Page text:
Pete Buttigieg says he struggles with some of the critiques of him in LGBTQ+ press.
The candidate, who is the first LGBTQ+ person to compete in the Democratic presidential primaries, sat down with Sirius XM radio host Clay Cane this week to discuss his historic campaign. Cane asked the South Bend, Indiana mayor how his candidacy would have been impacted if Buttigieg were “quote unquote ‘more effeminate.’”
“I’m sure you’ve heard this in [LGBTQ+] circles,” Cane said, “that masculine-presenting men have more access.”
Buttigieg responded that it was “tough for [him] to know” how his campaign would be different if he were more visibly queer and added that those kinds of critiques are why he can’t read stories about himself in LGBTQ+ publications — or read LGBTQ+ publications at all, it seems.
“I am what I am, you know, and there’s going to be a lot of that,” the 37-year-old said. “That’s why I can’t even read the [LGBTQ+] media anymore because it’s all: ‘Too gay, not gay enough, wrong kind of gay.’
“All I know is that life became a lot easier when I started allowing myself to be myself,” he added, “and I’ll let other people write up whether I’m ‘too this’ or ‘too that.’”
What’s curious about this critique of his coverage in LGBTQ+ press is that most of the publications which have grappled with the false notion that Buttigieg “isn’t gay enough” are outside the queer media space. The butt of that criticism stems from a trio of controversial op-eds published in The Outline, Slate, and The New Republic — one of which called the candidate “bad for gays,” while another referred to him as “Mary Pete.”
None of the offending publications, however, are LGBTQ+.
When Out has covered Buttigieg — most notably for the magazine’s June Pride issue — the criticism has less been about how the candidate presents himself to the world than where he stands on the issues and how he uses his platform.
When staff writer Harron Walker spoke to him for a cover story, she noted that he was “largely averse to discussing concrete policy in interviews,” particularly the FOSTA/SESTA bill targeting sex workers. He responded that he wasn’t “ready to make policy news on this yet” and pivoted to talking about the need to start a “larger conversation about how we treat sex workers and all of the reasons why this society hesitates to embrace the idea of sex work.”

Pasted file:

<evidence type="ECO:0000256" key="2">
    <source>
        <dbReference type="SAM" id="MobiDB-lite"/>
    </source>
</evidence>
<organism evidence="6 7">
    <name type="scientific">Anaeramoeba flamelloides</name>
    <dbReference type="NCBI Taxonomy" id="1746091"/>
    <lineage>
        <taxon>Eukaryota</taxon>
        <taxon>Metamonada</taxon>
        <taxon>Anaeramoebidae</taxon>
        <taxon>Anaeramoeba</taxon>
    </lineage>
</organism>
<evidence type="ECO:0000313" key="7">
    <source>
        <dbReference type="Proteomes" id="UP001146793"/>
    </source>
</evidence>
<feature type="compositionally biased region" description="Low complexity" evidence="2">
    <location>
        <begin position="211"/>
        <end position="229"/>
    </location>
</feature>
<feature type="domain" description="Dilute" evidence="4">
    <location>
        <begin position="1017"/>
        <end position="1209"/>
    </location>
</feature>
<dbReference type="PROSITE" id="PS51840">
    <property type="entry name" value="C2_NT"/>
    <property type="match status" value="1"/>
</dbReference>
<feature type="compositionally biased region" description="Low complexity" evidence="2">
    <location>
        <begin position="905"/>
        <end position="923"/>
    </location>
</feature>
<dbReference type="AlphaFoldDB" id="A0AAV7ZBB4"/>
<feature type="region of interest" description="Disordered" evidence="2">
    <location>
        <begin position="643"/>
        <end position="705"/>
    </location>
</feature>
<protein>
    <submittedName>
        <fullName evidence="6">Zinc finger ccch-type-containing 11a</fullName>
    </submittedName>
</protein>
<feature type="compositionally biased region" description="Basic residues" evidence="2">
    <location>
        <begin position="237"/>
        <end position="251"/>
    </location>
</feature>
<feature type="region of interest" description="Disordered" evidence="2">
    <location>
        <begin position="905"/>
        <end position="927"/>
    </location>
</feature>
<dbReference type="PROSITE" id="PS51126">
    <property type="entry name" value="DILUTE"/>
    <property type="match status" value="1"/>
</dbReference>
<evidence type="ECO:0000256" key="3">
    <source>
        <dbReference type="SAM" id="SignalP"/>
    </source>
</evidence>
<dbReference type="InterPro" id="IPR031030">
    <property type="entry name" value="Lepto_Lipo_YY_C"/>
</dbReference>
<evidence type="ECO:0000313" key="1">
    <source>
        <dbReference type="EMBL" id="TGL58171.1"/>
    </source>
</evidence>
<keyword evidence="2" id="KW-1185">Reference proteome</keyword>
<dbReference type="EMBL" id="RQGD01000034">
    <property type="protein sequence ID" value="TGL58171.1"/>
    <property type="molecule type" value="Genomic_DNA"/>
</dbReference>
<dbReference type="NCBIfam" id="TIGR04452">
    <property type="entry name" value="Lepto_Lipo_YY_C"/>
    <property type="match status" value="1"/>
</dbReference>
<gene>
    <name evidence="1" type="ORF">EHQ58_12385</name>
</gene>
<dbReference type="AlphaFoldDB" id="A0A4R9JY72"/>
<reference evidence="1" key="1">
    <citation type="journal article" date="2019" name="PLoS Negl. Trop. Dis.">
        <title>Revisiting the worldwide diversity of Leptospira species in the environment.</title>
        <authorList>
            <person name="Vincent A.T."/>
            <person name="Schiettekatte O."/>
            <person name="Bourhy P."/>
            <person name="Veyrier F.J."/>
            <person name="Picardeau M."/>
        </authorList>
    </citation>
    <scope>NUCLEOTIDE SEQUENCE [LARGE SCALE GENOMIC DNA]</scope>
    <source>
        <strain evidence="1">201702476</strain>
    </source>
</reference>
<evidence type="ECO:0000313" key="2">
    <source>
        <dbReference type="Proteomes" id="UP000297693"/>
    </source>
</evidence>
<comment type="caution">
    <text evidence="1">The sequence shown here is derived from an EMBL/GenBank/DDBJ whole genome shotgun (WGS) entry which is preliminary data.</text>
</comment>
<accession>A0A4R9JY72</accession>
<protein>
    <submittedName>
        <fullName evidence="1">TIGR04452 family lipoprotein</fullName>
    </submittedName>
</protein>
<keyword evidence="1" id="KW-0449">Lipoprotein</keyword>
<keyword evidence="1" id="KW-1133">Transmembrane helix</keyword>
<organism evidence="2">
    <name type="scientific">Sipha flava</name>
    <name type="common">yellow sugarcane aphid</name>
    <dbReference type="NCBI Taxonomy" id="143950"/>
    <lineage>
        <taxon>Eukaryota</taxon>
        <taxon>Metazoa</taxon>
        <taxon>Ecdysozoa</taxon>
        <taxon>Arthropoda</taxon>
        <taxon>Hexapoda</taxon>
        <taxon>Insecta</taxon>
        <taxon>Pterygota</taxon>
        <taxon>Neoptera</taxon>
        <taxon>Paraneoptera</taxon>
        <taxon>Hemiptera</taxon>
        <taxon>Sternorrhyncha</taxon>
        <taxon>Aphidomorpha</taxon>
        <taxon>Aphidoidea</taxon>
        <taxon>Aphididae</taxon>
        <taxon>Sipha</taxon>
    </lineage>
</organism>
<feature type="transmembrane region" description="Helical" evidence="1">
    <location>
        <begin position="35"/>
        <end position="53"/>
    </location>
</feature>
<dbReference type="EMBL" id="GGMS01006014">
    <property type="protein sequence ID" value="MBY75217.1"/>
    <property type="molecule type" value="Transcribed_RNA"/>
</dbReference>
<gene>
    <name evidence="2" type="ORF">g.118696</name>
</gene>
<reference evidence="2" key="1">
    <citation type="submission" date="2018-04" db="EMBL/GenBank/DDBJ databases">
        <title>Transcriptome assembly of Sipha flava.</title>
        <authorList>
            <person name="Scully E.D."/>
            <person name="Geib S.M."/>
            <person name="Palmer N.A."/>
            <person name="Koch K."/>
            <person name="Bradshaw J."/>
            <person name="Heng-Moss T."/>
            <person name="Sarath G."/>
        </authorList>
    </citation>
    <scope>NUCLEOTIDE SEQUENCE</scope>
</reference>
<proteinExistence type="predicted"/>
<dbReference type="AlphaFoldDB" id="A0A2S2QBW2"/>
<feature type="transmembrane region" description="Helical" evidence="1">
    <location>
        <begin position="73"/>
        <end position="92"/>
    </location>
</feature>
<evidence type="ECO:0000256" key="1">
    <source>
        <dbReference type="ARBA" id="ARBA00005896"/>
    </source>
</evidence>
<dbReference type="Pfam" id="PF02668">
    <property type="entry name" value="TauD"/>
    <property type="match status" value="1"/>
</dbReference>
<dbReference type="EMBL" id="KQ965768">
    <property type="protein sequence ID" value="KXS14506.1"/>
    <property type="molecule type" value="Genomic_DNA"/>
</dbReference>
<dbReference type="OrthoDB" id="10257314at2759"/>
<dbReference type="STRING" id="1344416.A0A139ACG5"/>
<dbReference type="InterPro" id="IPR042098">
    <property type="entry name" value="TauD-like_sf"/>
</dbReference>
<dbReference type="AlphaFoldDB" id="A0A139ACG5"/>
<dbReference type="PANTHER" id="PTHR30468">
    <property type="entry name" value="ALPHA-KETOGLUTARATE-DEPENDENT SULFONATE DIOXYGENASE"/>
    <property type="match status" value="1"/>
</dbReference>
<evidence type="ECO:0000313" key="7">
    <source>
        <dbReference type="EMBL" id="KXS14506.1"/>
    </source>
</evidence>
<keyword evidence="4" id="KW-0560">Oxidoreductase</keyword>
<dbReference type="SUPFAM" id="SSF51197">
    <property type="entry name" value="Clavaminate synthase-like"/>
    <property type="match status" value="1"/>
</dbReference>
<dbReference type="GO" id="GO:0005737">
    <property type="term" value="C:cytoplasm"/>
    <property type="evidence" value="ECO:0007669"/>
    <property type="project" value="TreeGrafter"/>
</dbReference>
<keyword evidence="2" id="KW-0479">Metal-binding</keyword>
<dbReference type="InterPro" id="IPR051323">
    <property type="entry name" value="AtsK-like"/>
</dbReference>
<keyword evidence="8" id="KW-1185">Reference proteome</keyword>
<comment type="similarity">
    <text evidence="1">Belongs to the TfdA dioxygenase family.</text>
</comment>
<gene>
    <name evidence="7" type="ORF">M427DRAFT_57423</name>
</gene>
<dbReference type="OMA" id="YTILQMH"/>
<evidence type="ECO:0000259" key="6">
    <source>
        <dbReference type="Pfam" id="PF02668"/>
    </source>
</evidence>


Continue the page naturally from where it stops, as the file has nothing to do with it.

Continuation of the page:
“I don’t think all of those ideas are wrong,” he added, “but we need to open up debate about these policies, which were well-intentioned but harmful in practice.”
When Out covered an August fundraiser for Buttigieg in Los Angeles, the issue was not how “gay” he is. It was that among the myriad issues he discussed with his largely queer crowd, LGBTQ+ rights was not one of them. In that story, this publication also noted that Buttigieg had yet to address LGBTQ+ issues or the historic nature of his candidacy during the two previous rounds of presidential debates.
The problem, thus, wasn’t that Buttigieg was the wrong or right kind of gay — or that there’s even any way to be the wrong or right kind of gay. It’s that he was continually allowing 2020 challengers like Elizabeth Warren and Beto O’Rourke, both of whom have released detailed LGBTQ+ rights agendas, to lead the policy discussion.
There are also signs the candidate is shifting, whether in response to criticism or despite it. Just days after the story about his L.A. fundraiser was published, Buttigieg confirmed attendance at a forum on LGBTQ+ issues hosted by GLAAD, The Advocate, and One Iowa. And during the third debate, the candidate discussed his coming out story during closing remarks, marking the first time in history that a candidate has discussed being LGBTQ+ during a presidential debate.
“I came back from deployment and realized that you only get to live one life,” he said. “And I was not interested in not knowing what it was like to be in love any longer, so I just came out.”
Buttigieg is free to read — or not read — any publication he likes. He speaks eight languages, so it’s not like he lacks options in that regard. But to blame LGBTQ+ media for bad faith criticism he has received since running for president doesn’t just retcon his coverage — it paints critics with the same broad brush he asked not to be used on his campaign.